Facebook Blocks Military Related Personal Data In Myanmar

2021-02-25   |   by CusiGO

Facebook announced on Thursday that it would block all personal data related to the Burmese army (formerly Burma) that came to power in a coup on February 1 and ban them from advertising on its platform. The decision also affected all governments and media currently controlled by the military authorities before closing a few pages related to the military. “The events since the coup, including the violence that caused the deaths, have prompted an urgent need for the ban. We believe that the risk of allowing the military to operate on Facebook and instagram is too high,” the US company said in a statement.

Mark Zuckerberg’s platform, which also owns instagram, attributes its decision to “a serious record of human rights violations by the Burmese military and the apparent risk of inciting violence by the military.”. Facebook has been criticized for not doing anything about hate speech against the rohinians that the Burmese authorities do not recognize and sparked the army’s ethnic cleansing campaign in 2017. Facebook pointed out that the measures taken today are aimed at preventing the military from abusing information on its digital platform.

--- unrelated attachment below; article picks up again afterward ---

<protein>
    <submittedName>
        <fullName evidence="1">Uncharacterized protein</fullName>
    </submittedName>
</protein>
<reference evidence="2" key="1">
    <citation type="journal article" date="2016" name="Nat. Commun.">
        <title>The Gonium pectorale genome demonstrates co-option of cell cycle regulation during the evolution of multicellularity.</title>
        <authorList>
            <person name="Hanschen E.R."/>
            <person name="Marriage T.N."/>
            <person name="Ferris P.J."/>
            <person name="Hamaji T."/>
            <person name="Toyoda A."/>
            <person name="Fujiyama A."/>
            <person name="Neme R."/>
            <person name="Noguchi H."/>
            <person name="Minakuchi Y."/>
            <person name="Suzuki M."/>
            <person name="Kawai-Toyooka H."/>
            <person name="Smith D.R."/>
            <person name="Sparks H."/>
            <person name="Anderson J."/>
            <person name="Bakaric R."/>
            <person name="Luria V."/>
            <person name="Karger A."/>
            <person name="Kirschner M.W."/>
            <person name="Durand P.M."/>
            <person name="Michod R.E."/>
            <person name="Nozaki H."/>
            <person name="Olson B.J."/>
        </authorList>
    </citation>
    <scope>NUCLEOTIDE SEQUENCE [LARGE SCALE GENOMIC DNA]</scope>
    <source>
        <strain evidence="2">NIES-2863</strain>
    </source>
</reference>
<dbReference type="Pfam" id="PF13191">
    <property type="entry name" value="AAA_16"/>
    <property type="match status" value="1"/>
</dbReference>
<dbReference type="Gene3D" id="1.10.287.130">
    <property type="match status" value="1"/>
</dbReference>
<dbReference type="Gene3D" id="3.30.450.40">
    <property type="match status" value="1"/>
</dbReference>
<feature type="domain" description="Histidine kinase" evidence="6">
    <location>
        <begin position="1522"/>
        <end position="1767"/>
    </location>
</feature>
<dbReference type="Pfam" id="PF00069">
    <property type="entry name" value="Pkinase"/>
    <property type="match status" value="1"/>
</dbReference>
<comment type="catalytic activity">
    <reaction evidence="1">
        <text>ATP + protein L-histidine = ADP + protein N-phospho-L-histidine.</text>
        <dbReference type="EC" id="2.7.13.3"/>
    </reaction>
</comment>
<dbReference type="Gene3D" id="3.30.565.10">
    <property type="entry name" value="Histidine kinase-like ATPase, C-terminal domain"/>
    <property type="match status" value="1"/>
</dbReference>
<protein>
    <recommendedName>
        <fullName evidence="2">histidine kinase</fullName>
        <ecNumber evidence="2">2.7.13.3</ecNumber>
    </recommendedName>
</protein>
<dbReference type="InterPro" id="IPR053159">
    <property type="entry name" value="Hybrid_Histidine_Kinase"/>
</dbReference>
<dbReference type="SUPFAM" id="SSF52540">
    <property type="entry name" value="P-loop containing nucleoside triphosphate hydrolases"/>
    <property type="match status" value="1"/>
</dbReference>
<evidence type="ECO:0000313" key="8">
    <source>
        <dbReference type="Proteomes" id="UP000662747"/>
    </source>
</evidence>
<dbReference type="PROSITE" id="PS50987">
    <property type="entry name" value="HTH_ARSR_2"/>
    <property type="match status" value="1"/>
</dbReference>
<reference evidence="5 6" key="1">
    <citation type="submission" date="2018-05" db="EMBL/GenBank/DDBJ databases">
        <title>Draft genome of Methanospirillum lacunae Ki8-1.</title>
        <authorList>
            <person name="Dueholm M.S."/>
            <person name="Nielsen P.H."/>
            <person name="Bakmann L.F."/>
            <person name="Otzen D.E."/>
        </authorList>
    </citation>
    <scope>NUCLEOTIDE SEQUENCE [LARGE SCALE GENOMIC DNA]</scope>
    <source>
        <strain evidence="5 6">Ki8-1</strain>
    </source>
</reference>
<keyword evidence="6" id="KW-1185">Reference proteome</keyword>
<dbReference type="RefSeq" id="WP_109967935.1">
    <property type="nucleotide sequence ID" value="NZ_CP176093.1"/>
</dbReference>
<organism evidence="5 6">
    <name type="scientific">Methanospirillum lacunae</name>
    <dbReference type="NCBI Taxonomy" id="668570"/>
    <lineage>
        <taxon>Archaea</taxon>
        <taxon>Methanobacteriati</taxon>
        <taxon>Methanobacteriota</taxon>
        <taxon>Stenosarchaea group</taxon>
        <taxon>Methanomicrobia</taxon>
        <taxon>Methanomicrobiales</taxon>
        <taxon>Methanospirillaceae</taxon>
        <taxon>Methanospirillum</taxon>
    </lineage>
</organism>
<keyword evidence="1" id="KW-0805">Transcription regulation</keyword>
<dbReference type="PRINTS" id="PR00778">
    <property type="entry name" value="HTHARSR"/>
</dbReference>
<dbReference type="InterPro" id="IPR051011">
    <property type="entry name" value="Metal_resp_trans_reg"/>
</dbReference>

After the coup, the US technology company was ordered by the military to restrict its access to the country. It recalled that in 2018, the company had begun to block the personal data of military and police personnel, including the personal data of the armed forces leader min angliang, In the past few days, the social network has shut down the home page of Myanmar’s public television channel mrtv and the archive of tatmadaw true news information, which was used by the military to promote violence.

Facebook is the most used social network in Myanmar, with an estimated 22 million users. It also promises to “protect the freedom of speech of tens of millions of Burmese citizens.”. Myanmar’s military, which ruled the country with an iron hand from 1962 to 2011, ordered telecom operators earlier this month to block Facebook and other platforms associated with the multinational in order to maintain “stability” in the country.

Since the coup, in addition to the release of the ousted leader Aung San Suu Kyi and other detainees, thousands of people across the country have taken to the streets almost every day, demanding that the military hand over power to elected politicians. Last November, Aung San Suu Kyi’s National League for democracy, like in 2015, defended the military’s seizure of power on the grounds of suspected election fraud.